The classic hot rod has become an ingrained part of American automotive culture, defining an entire genre for custom vehicles.
One of the most important cars from the early days of hot rodding culture is set to be one of the star attractions at a major auction event.
It means a new owner could drive away in the iconic ‘32 Ford McMullen Roadster, arguably one of the best-known hot rods ever made.
The hot rod that defined the breed
Tom McMullen was a hero of the hot rod scene, starting his obsession with modifying cars as a teenager. He later founded a successful auto electrics company, but his heart was always in building hot rods.
Along with his love for mechanics, McMullen was also renowned for his writing. He contributed regular pieces to Hot Rod magazine, and would later go on to start the Street Rodder magazine.
Yet despite being surrounded by some the greatest hot rods ever made, McMullen admitted that one of his “biggest mistakes” was selling this particular Deuce Roadster.
Top speed machine
McMullen was not the first owner of the car. The 1932 Ford having passed through several hands before he acquired it in 1958. Initially powered by a Ford Flathead engine, this was soon ditched and replaced with a 352-cubic inch Chevrolet V8, breathing through six carburettors.
This wasn’t enough for McMullen, who later fitted a supercharged small-block V-8, intended to boost the power output even further.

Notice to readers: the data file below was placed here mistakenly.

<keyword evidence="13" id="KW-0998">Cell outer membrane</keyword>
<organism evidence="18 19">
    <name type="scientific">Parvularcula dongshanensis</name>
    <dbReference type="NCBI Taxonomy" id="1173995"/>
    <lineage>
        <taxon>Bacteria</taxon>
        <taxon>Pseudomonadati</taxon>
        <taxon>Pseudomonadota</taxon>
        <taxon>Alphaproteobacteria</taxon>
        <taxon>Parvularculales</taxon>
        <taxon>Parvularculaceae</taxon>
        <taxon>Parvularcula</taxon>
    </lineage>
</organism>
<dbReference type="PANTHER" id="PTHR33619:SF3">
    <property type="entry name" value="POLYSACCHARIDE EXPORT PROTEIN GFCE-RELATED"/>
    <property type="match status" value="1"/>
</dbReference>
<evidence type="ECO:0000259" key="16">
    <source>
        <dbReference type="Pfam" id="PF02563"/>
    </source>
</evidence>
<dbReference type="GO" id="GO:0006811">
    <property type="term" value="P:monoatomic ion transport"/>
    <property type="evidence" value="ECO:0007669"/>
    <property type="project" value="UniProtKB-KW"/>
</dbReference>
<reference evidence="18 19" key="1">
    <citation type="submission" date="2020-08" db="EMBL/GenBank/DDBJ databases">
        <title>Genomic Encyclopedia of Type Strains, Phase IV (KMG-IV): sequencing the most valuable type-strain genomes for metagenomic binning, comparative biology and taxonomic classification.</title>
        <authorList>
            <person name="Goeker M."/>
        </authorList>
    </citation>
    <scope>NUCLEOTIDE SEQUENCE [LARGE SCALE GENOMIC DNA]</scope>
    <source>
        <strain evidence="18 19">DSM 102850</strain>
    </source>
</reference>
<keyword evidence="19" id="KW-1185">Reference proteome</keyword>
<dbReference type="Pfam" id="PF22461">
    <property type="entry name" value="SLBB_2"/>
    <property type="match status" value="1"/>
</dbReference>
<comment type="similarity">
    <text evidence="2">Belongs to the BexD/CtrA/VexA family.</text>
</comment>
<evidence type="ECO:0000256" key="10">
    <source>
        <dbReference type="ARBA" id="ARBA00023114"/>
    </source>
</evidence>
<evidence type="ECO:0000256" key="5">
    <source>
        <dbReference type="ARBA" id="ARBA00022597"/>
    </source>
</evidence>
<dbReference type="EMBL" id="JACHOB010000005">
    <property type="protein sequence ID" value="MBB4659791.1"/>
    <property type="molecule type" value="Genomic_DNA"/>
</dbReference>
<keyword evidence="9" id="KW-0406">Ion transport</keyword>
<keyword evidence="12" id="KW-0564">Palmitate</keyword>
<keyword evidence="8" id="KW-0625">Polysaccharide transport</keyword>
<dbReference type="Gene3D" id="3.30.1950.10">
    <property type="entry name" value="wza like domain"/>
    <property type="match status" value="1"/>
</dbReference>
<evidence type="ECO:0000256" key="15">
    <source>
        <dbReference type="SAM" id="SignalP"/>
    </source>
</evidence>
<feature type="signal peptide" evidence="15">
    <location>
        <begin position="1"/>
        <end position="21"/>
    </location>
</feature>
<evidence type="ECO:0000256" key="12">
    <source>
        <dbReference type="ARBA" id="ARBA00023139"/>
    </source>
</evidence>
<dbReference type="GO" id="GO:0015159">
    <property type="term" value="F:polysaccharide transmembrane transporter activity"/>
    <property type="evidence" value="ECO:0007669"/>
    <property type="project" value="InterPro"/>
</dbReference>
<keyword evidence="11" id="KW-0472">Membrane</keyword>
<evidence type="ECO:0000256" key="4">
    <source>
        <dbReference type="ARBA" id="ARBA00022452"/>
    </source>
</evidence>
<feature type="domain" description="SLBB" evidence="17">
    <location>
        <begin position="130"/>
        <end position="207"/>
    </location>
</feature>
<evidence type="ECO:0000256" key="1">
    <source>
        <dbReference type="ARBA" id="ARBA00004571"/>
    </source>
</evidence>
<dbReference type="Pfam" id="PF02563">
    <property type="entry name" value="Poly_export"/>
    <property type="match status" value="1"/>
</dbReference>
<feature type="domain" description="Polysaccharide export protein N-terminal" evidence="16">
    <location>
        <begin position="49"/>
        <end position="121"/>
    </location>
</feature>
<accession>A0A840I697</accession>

Such modifications were not just for show. He would enter the 1932 Roadster in speed trials at El Mirage, hitting an incredible top speed of 167 mph. That was enough to give McMullen the prize for fastest street rod at the 1964 event.
Devil in the detail
Appearing on the cover of Hot Rod magazine in April 1963, the McMullen Roadster stood out due to the flaming paint job. Whilst McMullen had undertaken the painting himself, the flame design was created by the legendary Ed “Big Daddy” Roth.
McMullen added his own pinstriping details to the car, along with a Halibrand rear end and Moon tank at the front.
Such was the appeal of the ‘32 Ford, it would see the car featured on TV shows and countless magazine covers. It would become a hot rod that others would imitate, making a major part of American automotive culture.
An award-winning restoration
The car was sold by McMullen in 1970 to fund the development of his business. It would pass through several collectors, before being bought by hot rod enthusiast Jorge Zaragoza in 2002.
Appreciating just how important the car was, Zaragoza commissioned award-winning hot rod builder Roy Brizio to restore and rebuild the car completely.
Such hard work paid off. The McMullen Roadster was named one of the most important 1932 Fords, and featured in a special 75th-anniversary event for the classic roadster.
An appearance at the 2007 Pebble Beach Concours d’Elegance saw it take third in its class.
American automotive history
Tom McMullen died in a tragic plane crash in 1995. It meant he never got to see the continued fame his eponymous 1932 Ford achieved. However, its legacy has continued, with McMullen’s name forever associated with the hot rodding world.
The car is being offered for sale as part of the Mecum Gallery Exposition, held alongside the Indy 2020 auction. Using the Gallery platform lets buyers deal directly to make a purchase, rather than it going across the block.
Commencing on Friday, July 10th, the Mecum Indy 2020 sale will see more than 2,500 cars up for grabs. This All-American hot rod hero will be amongst them at the Indiana State Fairgrounds.
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